By Jim Schutze
By Rachel Watts
By Lauren Drewes Daniels
By Anna Merlan
By Lee Escobedo
By Eric Nicholson
Back in the '60s there was a TV show called The Time Tunnel about two guys with military haircuts who get hurled through a time-space-continuum contraption and land in a different era each week. The first thing they had to do was figure out in what epoch they were, but a troop of Roman soldiers marching by or some other subtle suggestion usually gave it away pretty quick.
Now, what if these same two travelers had been hurled into a different stage play each episode? How long would it take them to figure out whose play they were trapped in?
Not long, if they happened to be interjected into a Nicky Silver piece. The rough language, hyperdysfunctional family dynamics, movie minutiae, incest, cannibalism, and free-flowing bitterness would be dead giveaways. Silver is one of the most idiosyncratic of today's dramatists, and his work is gaining increasing recognition. (Fat Men In Skirts, another Silver play, just finished its run at the Margo Jones Theater in Fair Park.) But does distinctiveness of style necessarily say "qui," while the critically unimpaired would invariably reply "as if?"
New Theater Company's production of Silver's Pterodactyls, now playing at the Swiss Avenue Theater, invites a look at the quirkiness-vs.-quality question.
It's pure Silver. The story concerns an upper-middle-class WASP family (the Duncans) slowly imploding. The mother is a dipsomaniacal, Highland Park society type; the father, a philandering, penny-ante Polonius who spouts slogans about family values he doesn't expect anyone to believe. Sister is a twitching nitwit who has repressed virtually ever memory she ever had, while brother has deliberately contracted the AIDS virus by engaging in every kind of gay sex act he can think of. The sister's fiance is a literal orphan--not a figurative orphan like the brother and sister--who was sexually abused by priests as a boy.
The brother, Todd, returns home after an extended lost weekend during which anal sex was one of his more wholesome pastimes. He finds some dinosaur bones in the backyard and proceeds to piece them together while serving as the catalyst of his family's destruction. His "monument to the transience of everything" comes together just as his family comes apart. The play ends in the twilight of extinction, with Todd turning out the lights on his moribund parents.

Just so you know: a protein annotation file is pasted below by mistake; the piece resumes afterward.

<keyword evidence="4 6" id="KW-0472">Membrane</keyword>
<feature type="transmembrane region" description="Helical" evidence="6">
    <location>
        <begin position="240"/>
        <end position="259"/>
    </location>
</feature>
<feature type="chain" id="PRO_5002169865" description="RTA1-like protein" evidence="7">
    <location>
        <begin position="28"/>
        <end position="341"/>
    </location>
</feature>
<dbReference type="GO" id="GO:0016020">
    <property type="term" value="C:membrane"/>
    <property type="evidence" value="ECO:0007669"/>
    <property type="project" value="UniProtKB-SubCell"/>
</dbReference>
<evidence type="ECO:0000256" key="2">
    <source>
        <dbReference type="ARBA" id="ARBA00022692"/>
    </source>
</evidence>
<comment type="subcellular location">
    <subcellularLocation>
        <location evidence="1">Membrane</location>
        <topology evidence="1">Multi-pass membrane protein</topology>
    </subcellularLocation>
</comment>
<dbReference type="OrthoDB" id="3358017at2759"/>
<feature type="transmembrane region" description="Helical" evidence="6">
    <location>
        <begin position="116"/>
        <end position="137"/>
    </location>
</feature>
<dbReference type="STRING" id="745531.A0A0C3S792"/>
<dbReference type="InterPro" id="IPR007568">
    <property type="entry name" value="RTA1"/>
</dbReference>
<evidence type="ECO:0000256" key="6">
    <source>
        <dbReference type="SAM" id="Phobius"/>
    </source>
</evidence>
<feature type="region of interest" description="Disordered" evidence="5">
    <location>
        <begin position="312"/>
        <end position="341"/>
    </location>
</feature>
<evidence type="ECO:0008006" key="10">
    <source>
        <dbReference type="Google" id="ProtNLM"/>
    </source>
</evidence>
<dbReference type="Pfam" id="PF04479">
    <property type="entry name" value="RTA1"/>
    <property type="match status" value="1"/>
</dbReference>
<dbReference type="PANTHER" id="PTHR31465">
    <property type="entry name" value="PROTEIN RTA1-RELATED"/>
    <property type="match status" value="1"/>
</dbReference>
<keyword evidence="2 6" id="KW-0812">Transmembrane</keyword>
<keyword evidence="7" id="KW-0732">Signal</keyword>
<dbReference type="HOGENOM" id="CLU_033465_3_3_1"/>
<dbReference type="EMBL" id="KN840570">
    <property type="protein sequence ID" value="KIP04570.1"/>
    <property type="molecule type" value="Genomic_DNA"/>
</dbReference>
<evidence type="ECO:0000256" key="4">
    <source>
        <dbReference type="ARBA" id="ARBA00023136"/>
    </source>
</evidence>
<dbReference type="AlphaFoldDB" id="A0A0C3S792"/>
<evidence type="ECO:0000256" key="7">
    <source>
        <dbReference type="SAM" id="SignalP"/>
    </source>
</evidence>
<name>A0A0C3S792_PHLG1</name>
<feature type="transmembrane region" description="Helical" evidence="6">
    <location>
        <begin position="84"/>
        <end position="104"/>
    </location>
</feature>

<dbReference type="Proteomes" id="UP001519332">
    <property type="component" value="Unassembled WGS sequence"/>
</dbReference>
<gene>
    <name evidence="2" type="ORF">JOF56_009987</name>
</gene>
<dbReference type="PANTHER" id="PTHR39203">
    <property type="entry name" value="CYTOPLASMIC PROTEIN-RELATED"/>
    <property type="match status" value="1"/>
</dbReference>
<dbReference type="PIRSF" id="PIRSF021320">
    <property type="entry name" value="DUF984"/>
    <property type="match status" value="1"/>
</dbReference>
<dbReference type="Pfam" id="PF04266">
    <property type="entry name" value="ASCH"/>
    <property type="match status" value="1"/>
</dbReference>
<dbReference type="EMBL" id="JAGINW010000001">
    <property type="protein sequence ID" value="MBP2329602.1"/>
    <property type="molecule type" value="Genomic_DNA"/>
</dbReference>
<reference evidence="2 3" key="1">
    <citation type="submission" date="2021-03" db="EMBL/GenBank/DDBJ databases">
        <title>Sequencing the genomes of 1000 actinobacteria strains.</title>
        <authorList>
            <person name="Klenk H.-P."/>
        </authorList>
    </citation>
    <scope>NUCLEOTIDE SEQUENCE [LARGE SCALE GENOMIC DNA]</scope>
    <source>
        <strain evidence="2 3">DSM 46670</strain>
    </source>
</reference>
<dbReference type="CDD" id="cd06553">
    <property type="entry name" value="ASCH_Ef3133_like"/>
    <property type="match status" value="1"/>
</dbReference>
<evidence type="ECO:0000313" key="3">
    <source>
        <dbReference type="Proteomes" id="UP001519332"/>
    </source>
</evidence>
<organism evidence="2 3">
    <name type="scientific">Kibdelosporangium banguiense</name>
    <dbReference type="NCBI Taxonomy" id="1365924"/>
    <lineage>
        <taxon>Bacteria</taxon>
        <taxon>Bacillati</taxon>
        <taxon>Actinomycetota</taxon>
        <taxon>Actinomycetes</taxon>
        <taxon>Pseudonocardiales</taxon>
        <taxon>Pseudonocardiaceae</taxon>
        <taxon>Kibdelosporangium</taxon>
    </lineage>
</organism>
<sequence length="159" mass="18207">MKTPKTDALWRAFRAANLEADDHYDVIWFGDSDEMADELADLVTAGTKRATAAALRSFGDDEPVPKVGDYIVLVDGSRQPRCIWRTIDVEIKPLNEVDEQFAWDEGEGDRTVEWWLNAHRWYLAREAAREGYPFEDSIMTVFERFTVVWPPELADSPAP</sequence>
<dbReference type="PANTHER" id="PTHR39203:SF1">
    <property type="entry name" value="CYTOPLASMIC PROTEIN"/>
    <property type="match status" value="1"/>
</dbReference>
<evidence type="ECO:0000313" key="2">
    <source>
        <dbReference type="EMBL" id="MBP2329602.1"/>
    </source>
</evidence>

Though it sounds grim, parts of the play are quite funny, particularly the Marie Antoinette-isms of the mon, played to the hilt by Charlotte Akin, New Theater Company's assistant artistic director. Staging socials is her passion: She reminiscences fondly about "the party I threw for the new lawn jockey." Her equanimity eventually disintegrates, however, when the big wedding fete she has planned is ruined because there is no rabbit pate. (The local bunnies have contracted cervical cancer.)
Kevin Kirkpatrick also gets some good farcical mileage from the fiance, a sad, earnest, none-too-bright aspiring film director named Tommy who takes a job as the family maid and finds himself rather liking it. Jim Jorgensen contributes a sharp comic sensibility as the disconnected dad who insists his son's name is "Buzz," and who is more than a little eager to tuck his daughter into bed.
Marco Salinas as Todd is the voice of anger and bitterness that keeps the play from being either farce or drama. Like the cannibalistic son in Fat Men In Skirts, Todd has become an amoral predator stalking his own family. Todd radiates resentment and contempt for his parents without disguising the corruption of his own actions and motives. "I am dirt and from myself I can demand nothing," he intones several times. His wedding gift to his sister is a pistol, which she puts to good use by blowing out her own addled brains.
Though these goings on are certainly watchable as executed by a capable cast (perceptively directed by Bruce Coleman), the play falls short of the savage indictment of contemporary values it aspires to be. The targets Silver aims at are easy, overly familiar ones: Cold, consumer-minded middle-class parents have been a staple of farce for decades, and have been skewered more subtly and effectively in films like The Graduate. Todd's parents, in any case, are farcical caricatures who don't really merit the incongruous anger he spews at them.
Then, Silver's writing becomes atonal at times and trapped in a staccato rhythm in exchanges:
"There are birds out."
"There's a frost."
Though Silver can turn a neat phrase ("Facts flow through me like Chinese food"), his farcical passages are not as finely shaded, subtle, or telling as you hope they'll be. Silver often substitutes graphic language where you would like to see a class of ideas or wills.
There is an exception to this rule, though, and that is in the odd, partly parasitic and partly symbiotic relationship between mother and son in Silver's plays. In both Fat Men in Skirts and Pterodactyls, a son's rage at his mother becomes tempered by self-recognition and pity. Todd's mother expires not with a bang, but with a whimper, and it's the most affecting note in this corrosive, diverting, but not fully realized play.
Pterodactyls runs through June 8 at the Swiss Avenue Theater, 2700 Swiss. Call 871-